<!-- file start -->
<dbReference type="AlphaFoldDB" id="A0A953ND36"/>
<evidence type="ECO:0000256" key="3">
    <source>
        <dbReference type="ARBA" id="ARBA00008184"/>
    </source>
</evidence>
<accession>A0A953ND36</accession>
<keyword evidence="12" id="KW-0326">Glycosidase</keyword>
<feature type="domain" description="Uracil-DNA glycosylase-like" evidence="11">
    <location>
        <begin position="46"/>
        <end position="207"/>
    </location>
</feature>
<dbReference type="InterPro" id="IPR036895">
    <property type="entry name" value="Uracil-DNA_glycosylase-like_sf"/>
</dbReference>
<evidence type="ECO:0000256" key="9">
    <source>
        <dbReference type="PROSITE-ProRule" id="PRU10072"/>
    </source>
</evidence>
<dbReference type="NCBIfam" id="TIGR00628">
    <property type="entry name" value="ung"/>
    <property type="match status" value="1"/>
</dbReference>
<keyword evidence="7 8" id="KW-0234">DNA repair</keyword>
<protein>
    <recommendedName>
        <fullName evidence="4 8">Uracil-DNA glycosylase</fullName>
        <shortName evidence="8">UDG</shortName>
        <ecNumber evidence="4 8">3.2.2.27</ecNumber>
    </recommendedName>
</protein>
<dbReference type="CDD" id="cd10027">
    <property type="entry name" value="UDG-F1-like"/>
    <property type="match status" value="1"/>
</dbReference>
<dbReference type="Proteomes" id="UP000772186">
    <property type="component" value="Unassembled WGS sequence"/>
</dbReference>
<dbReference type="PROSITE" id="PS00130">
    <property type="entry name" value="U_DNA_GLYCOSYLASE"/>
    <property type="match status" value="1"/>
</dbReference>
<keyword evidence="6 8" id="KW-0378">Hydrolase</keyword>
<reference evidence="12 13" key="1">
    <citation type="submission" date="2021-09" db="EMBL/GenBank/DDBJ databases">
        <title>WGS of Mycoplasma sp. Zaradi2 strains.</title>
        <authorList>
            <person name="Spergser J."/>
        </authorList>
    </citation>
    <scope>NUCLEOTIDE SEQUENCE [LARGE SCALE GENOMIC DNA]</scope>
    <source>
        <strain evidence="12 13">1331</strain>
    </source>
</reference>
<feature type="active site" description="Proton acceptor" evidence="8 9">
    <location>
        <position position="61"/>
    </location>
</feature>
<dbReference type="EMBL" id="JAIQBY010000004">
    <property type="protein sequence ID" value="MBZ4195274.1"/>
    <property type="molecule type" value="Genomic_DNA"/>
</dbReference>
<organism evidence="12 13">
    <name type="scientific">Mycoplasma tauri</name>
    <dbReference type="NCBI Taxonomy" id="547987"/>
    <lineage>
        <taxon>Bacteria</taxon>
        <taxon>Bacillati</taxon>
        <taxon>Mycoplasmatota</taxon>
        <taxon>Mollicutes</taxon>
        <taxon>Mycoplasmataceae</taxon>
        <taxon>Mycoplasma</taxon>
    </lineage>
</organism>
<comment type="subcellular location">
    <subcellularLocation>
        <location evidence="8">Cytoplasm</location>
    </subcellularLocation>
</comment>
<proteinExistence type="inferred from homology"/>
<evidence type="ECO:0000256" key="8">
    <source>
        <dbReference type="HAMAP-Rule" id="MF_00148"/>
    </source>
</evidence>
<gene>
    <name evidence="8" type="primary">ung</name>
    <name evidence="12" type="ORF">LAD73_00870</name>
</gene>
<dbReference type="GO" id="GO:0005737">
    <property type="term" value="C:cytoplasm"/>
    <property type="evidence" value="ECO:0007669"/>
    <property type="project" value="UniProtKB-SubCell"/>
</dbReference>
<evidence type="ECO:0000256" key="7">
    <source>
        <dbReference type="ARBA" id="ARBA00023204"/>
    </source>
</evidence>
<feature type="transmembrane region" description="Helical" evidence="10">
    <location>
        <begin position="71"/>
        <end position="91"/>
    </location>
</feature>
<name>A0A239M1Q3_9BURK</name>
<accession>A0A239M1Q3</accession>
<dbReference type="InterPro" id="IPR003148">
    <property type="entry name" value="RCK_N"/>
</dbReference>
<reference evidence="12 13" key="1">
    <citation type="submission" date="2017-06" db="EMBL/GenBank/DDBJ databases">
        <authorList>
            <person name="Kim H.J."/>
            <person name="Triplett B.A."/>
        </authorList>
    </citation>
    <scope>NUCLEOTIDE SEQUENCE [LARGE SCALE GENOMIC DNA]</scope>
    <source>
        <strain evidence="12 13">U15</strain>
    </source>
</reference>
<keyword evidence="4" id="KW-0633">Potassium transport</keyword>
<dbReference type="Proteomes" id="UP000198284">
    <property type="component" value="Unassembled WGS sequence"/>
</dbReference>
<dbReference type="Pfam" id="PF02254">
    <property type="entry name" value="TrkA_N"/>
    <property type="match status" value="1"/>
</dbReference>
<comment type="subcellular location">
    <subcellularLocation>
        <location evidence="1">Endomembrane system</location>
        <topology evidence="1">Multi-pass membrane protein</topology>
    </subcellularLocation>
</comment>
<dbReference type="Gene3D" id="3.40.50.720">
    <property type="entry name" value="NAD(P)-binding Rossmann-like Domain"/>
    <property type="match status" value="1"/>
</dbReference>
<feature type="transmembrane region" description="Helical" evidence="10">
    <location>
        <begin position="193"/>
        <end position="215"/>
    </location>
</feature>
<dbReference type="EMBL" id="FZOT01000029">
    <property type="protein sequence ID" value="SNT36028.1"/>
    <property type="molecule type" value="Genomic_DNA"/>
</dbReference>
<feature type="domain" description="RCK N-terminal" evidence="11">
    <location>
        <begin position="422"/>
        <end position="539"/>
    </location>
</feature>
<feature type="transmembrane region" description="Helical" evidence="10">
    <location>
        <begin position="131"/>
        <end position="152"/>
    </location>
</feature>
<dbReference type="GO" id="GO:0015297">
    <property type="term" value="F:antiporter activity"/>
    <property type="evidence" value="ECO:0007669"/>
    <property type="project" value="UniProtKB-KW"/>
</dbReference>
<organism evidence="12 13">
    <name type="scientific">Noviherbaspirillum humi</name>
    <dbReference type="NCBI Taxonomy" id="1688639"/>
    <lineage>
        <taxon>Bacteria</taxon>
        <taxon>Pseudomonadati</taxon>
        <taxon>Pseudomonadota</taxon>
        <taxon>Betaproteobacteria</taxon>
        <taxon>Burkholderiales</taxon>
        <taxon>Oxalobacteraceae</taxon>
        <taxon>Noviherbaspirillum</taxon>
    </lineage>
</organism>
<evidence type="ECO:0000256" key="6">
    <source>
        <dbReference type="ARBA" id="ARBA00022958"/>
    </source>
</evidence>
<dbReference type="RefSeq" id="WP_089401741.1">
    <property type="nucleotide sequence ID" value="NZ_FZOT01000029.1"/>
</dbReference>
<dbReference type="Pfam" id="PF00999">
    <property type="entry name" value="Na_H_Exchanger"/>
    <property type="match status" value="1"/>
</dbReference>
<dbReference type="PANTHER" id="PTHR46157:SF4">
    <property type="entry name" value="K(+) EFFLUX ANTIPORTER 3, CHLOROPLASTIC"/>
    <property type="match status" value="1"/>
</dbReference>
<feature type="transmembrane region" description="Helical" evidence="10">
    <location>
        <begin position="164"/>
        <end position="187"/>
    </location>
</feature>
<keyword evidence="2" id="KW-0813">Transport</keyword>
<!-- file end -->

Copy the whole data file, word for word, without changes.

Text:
<dbReference type="AlphaFoldDB" id="A0A953ND36"/>
<evidence type="ECO:0000256" key="3">
    <source>
        <dbReference type="ARBA" id="ARBA00008184"/>
    </source>
</evidence>
<accession>A0A953ND36</accession>
<keyword evidence="12" id="KW-0326">Glycosidase</keyword>
<feature type="domain" description="Uracil-DNA glycosylase-like" evidence="11">
    <location>
        <begin position="46"/>
        <end position="207"/>
    </location>
</feature>
<dbReference type="InterPro" id="IPR036895">
    <property type="entry name" value="Uracil-DNA_glycosylase-like_sf"/>
</dbReference>
<evidence type="ECO:0000256" key="9">
    <source>
        <dbReference type="PROSITE-ProRule" id="PRU10072"/>
    </source>
</evidence>
<dbReference type="NCBIfam" id="TIGR00628">
    <property type="entry name" value="ung"/>
    <property type="match status" value="1"/>
</dbReference>
<keyword evidence="7 8" id="KW-0234">DNA repair</keyword>
<protein>
    <recommendedName>
        <fullName evidence="4 8">Uracil-DNA glycosylase</fullName>
        <shortName evidence="8">UDG</shortName>
        <ecNumber evidence="4 8">3.2.2.27</ecNumber>
    </recommendedName>
</protein>
<dbReference type="CDD" id="cd10027">
    <property type="entry name" value="UDG-F1-like"/>
    <property type="match status" value="1"/>
</dbReference>
<dbReference type="Proteomes" id="UP000772186">
    <property type="component" value="Unassembled WGS sequence"/>
</dbReference>
<dbReference type="PROSITE" id="PS00130">
    <property type="entry name" value="U_DNA_GLYCOSYLASE"/>
    <property type="match status" value="1"/>
</dbReference>
<keyword evidence="6 8" id="KW-0378">Hydrolase</keyword>
<reference evidence="12 13" key="1">
    <citation type="submission" date="2021-09" db="EMBL/GenBank/DDBJ databases">
        <title>WGS of Mycoplasma sp. Zaradi2 strains.</title>
        <authorList>
            <person name="Spergser J."/>
        </authorList>
    </citation>
    <scope>NUCLEOTIDE SEQUENCE [LARGE SCALE GENOMIC DNA]</scope>
    <source>
        <strain evidence="12 13">1331</strain>
    </source>
</reference>
<feature type="active site" description="Proton acceptor" evidence="8 9">
    <location>
        <position position="61"/>
    </location>
</feature>
<dbReference type="EMBL" id="JAIQBY010000004">
    <property type="protein sequence ID" value="MBZ4195274.1"/>
    <property type="molecule type" value="Genomic_DNA"/>
</dbReference>
<organism evidence="12 13">
    <name type="scientific">Mycoplasma tauri</name>
    <dbReference type="NCBI Taxonomy" id="547987"/>
    <lineage>
        <taxon>Bacteria</taxon>
        <taxon>Bacillati</taxon>
        <taxon>Mycoplasmatota</taxon>
        <taxon>Mollicutes</taxon>
        <taxon>Mycoplasmataceae</taxon>
        <taxon>Mycoplasma</taxon>
    </lineage>
</organism>
<comment type="subcellular location">
    <subcellularLocation>
        <location evidence="8">Cytoplasm</location>
    </subcellularLocation>
</comment>
<proteinExistence type="inferred from homology"/>
<evidence type="ECO:0000256" key="8">
    <source>
        <dbReference type="HAMAP-Rule" id="MF_00148"/>
    </source>
</evidence>
<gene>
    <name evidence="8" type="primary">ung</name>
    <name evidence="12" type="ORF">LAD73_00870</name>
</gene>
<dbReference type="GO" id="GO:0005737">
    <property type="term" value="C:cytoplasm"/>
    <property type="evidence" value="ECO:0007669"/>
    <property type="project" value="UniProtKB-SubCell"/>
</dbReference>
<evidence type="ECO:0000256" key="7">
    <source>
        <dbReference type="ARBA" id="ARBA00023204"/>
    </source>
</evidence>
<feature type="transmembrane region" description="Helical" evidence="10">
    <location>
        <begin position="71"/>
        <end position="91"/>
    </location>
</feature>
<name>A0A239M1Q3_9BURK</name>
<accession>A0A239M1Q3</accession>
<dbReference type="InterPro" id="IPR003148">
    <property type="entry name" value="RCK_N"/>
</dbReference>
<reference evidence="12 13" key="1">
    <citation type="submission" date="2017-06" db="EMBL/GenBank/DDBJ databases">
        <authorList>
            <person name="Kim H.J."/>
            <person name="Triplett B.A."/>
        </authorList>
    </citation>
    <scope>NUCLEOTIDE SEQUENCE [LARGE SCALE GENOMIC DNA]</scope>
    <source>
        <strain evidence="12 13">U15</strain>
    </source>
</reference>
<keyword evidence="4" id="KW-0633">Potassium transport</keyword>
<dbReference type="Proteomes" id="UP000198284">
    <property type="component" value="Unassembled WGS sequence"/>
</dbReference>
<dbReference type="Pfam" id="PF02254">
    <property type="entry name" value="TrkA_N"/>
    <property type="match status" value="1"/>
</dbReference>
<comment type="subcellular location">
    <subcellularLocation>
        <location evidence="1">Endomembrane system</location>
        <topology evidence="1">Multi-pass membrane protein</topology>
    </subcellularLocation>
</comment>
<dbReference type="Gene3D" id="3.40.50.720">
    <property type="entry name" value="NAD(P)-binding Rossmann-like Domain"/>
    <property type="match status" value="1"/>
</dbReference>
<feature type="transmembrane region" description="Helical" evidence="10">
    <location>
        <begin position="193"/>
        <end position="215"/>
    </location>
</feature>
<dbReference type="EMBL" id="FZOT01000029">
    <property type="protein sequence ID" value="SNT36028.1"/>
    <property type="molecule type" value="Genomic_DNA"/>
</dbReference>
<feature type="domain" description="RCK N-terminal" evidence="11">
    <location>
        <begin position="422"/>
        <end position="539"/>
    </location>
</feature>
<feature type="transmembrane region" description="Helical" evidence="10">
    <location>
        <begin position="131"/>
        <end position="152"/>
    </location>
</feature>
<dbReference type="GO" id="GO:0015297">
    <property type="term" value="F:antiporter activity"/>
    <property type="evidence" value="ECO:0007669"/>
    <property type="project" value="UniProtKB-KW"/>
</dbReference>
<organism evidence="12 13">
    <name type="scientific">Noviherbaspirillum humi</name>
    <dbReference type="NCBI Taxonomy" id="1688639"/>
    <lineage>
        <taxon>Bacteria</taxon>
        <taxon>Pseudomonadati</taxon>
        <taxon>Pseudomonadota</taxon>
        <taxon>Betaproteobacteria</taxon>
        <taxon>Burkholderiales</taxon>
        <taxon>Oxalobacteraceae</taxon>
        <taxon>Noviherbaspirillum</taxon>
    </lineage>
</organism>
<evidence type="ECO:0000256" key="6">
    <source>
        <dbReference type="ARBA" id="ARBA00022958"/>
    </source>
</evidence>
<dbReference type="RefSeq" id="WP_089401741.1">
    <property type="nucleotide sequence ID" value="NZ_FZOT01000029.1"/>
</dbReference>
<dbReference type="Pfam" id="PF00999">
    <property type="entry name" value="Na_H_Exchanger"/>
    <property type="match status" value="1"/>
</dbReference>
<dbReference type="PANTHER" id="PTHR46157:SF4">
    <property type="entry name" value="K(+) EFFLUX ANTIPORTER 3, CHLOROPLASTIC"/>
    <property type="match status" value="1"/>
</dbReference>
<feature type="transmembrane region" description="Helical" evidence="10">
    <location>
        <begin position="164"/>
        <end position="187"/>
    </location>
</feature>
<keyword evidence="2" id="KW-0813">Transport</keyword>